As a child, Donald Trump attended the church of Norman Vincent Peale, the author of the best-selling book “The Power of Positive Thinking.” Positive thinking, Peale claimed, would make you better-liked, more influential and more successful. But when it came to health, Peale hedged his bets. “You may attain a degree of health not hitherto known by you,” he noted in the book’s introduction.

“May” is not a guarantee. But who would expect President Trump to pay attention to the fine print?

Positive thinking can’t stop a global pandemic. But that hasn’t stopped the president from trying frantically to talk up the economy and talk down coronavirus, without taking practical steps to prevent and mitigate the situation at hand.

Trump has claimed — falsely — that coronavirus is not worse than the flu. He has not only lied about how many people are infected in the United States, he out-and-out admitted that he tried to stop ill people from the Grand Princess cruise ship from coming ashore because, “I like the numbers being where they are. I don’t need to have the numbers double because of one ship that wasn’t our fault.”

And the positive thinking approach to disease control has successfully infected the Republican mind. A poll released by Quinnipiac University finds that about two-thirds of Democrats are concerned they or someone close to them will come down with coronavirus. Only about one-third of Republicans say the same. Fox News star Jesse Watters actually claimed that positive thinking could cure him of coronavirus. “If I get it, I’ll beat it,” he said.

But no amount of positive thinking can make up for the fact that the United States — despite ample warning — does not have anywhere near enough coronavirus testing kits. Here in the United States, we’re lagging. Vice President Pence boasted of plans to send out 2,500 test kits by the end of this week. South Korea can already test 10,000 people a day and is offering drive-through testing sites to minimize transmission. Meanwhile, around the United States, tales are surfacing of people with symptoms that all but scream covid-19 being denied testing due to lack of resources.

Trump has proclaimed that “Nothing is shut down, life & the economy go on.” But that raises the question of why he believes schools are shutting down and companies are asking employees to work at home. The Monday he made that announcement, the S&P 500, Dow and Nasdaq fell more than 7 percent. Investors, it seems, are reacting more to the obvious facts of the disease than to the denial, avoidance and lies Trump has put on display. Markets regained some of the losses Tuesday morning, only to quickly give them back up. It’s clear investors and traders remain jittery.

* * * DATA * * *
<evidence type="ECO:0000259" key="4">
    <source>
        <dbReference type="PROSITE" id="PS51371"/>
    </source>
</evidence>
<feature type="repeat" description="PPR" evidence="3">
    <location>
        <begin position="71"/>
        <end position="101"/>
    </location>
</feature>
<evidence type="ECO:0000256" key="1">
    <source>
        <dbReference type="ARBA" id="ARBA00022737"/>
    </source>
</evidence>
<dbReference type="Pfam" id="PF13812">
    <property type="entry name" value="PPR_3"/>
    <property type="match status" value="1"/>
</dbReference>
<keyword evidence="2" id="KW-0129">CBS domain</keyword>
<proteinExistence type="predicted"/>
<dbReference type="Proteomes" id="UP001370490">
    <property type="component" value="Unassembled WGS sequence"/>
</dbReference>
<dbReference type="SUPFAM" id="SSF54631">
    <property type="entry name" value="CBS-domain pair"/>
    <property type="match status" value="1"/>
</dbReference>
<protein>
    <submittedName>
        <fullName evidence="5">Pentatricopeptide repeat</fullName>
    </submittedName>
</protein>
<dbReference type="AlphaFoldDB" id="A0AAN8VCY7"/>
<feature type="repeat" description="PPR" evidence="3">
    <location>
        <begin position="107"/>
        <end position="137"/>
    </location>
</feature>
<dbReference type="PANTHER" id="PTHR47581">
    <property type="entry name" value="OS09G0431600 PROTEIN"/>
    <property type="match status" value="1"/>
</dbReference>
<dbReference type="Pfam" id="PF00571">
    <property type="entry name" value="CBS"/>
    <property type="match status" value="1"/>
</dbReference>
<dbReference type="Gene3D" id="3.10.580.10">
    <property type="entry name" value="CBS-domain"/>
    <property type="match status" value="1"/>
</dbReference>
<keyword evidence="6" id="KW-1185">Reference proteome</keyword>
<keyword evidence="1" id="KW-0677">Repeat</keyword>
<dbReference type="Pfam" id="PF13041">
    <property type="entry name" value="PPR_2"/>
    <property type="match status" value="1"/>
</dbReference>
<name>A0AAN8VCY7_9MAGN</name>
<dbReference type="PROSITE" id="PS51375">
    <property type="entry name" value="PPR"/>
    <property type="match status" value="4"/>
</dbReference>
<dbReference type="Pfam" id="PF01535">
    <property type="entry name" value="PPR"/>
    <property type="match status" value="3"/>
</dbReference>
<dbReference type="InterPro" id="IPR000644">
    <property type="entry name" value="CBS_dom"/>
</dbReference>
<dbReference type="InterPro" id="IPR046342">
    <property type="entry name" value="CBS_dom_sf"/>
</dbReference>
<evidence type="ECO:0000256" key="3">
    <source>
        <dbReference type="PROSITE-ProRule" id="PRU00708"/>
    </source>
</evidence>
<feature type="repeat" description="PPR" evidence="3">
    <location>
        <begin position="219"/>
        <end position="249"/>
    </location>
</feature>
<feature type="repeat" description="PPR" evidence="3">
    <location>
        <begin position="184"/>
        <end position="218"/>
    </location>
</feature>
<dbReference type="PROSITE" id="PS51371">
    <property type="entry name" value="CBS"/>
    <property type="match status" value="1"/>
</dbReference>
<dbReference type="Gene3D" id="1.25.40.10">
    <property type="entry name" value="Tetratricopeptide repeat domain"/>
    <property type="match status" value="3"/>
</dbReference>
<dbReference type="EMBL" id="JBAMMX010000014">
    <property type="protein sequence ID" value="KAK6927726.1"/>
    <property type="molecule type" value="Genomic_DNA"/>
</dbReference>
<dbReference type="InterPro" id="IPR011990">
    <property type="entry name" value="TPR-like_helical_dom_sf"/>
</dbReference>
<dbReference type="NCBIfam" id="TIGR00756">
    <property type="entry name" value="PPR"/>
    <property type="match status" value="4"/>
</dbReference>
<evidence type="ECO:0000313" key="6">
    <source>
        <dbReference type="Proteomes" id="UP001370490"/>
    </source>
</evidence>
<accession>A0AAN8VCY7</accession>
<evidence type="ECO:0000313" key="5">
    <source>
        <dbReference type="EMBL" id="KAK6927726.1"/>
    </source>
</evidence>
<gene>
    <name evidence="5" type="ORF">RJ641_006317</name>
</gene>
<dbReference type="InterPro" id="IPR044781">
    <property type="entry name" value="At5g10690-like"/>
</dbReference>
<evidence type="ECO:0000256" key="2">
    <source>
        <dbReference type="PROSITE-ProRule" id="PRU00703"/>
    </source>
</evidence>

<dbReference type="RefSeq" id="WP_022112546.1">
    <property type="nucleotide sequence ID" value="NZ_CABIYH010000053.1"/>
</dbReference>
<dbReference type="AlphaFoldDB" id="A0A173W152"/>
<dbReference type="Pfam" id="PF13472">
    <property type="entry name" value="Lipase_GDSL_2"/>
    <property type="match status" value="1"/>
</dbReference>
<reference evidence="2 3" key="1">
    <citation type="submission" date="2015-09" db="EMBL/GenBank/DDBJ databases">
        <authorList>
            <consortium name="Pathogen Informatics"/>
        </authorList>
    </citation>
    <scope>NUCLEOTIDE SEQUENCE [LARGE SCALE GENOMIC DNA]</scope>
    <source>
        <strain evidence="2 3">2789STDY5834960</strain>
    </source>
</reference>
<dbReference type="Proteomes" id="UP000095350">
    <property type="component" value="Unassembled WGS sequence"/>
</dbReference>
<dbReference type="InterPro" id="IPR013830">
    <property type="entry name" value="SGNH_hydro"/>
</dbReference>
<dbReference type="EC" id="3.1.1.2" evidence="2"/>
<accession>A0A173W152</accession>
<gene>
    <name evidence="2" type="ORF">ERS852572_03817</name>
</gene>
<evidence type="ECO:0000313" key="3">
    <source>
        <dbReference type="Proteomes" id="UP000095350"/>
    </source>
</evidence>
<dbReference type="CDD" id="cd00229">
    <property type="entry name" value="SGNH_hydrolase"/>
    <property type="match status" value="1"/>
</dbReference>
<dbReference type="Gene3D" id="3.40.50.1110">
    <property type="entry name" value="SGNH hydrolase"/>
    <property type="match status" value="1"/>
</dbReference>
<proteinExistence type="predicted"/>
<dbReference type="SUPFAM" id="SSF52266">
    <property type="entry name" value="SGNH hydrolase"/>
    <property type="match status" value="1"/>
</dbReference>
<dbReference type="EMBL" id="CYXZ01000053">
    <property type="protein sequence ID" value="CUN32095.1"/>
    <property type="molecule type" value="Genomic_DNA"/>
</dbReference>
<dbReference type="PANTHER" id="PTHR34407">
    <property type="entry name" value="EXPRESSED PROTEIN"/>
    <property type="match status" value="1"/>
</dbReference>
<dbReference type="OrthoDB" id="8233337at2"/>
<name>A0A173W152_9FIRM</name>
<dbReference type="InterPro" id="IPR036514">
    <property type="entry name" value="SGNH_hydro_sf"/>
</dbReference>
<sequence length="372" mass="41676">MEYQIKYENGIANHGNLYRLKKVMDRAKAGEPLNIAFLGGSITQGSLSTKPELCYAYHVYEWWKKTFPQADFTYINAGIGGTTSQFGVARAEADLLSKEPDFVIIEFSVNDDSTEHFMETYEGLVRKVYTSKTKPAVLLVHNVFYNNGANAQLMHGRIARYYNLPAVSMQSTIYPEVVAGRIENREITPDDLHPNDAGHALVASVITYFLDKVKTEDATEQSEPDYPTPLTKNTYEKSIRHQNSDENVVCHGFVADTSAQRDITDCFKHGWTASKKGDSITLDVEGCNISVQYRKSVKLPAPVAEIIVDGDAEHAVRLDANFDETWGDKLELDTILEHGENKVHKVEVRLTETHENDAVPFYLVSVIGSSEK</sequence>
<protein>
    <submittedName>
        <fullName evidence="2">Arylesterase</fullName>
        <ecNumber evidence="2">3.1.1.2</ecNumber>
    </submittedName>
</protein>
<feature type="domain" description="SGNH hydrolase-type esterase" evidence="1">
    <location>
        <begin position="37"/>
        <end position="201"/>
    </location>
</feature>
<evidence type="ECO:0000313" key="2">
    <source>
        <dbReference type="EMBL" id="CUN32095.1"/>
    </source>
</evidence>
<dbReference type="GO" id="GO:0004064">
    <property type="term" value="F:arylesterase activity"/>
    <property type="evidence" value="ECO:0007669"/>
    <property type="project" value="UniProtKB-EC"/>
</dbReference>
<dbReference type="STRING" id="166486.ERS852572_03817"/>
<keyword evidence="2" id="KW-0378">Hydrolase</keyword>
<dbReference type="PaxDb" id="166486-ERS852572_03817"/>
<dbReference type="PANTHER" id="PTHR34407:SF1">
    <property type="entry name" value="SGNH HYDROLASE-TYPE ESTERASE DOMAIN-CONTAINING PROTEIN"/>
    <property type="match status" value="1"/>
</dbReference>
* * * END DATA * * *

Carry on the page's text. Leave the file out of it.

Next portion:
The United States excels at promoting positive and magical thinking, leaving people believing that all forms of catastrophe can be prevented with the right attitude. This is a country where business people are told they should “fake it till they make it,” and individuals are criticized when they don’t present a positive and upbeat attitude.

Trump has gotten away with depending on positive thinking his entire life. It’s not because it works, necessarily, but because over and over again, enablers stepped forward to bail him out and give him another chance. This allowed him to present himself as a business guru when, in fact, he was a serial boaster with greatly enabling connections.

But infectious and viral diseases don’t respond to alternative facts and magical thinking. You can’t PR them out of existence. They can’t be dismissed as “fake news,” no matter what Trump thinks. Pundits are beginning to refer to the coronavirus epidemic as “Trump’s Katrina” and “Trump’s Chernobyl.” Coronavirus is Trump’s catastrophe. He owns it. And no amount of positive thinking can change that.

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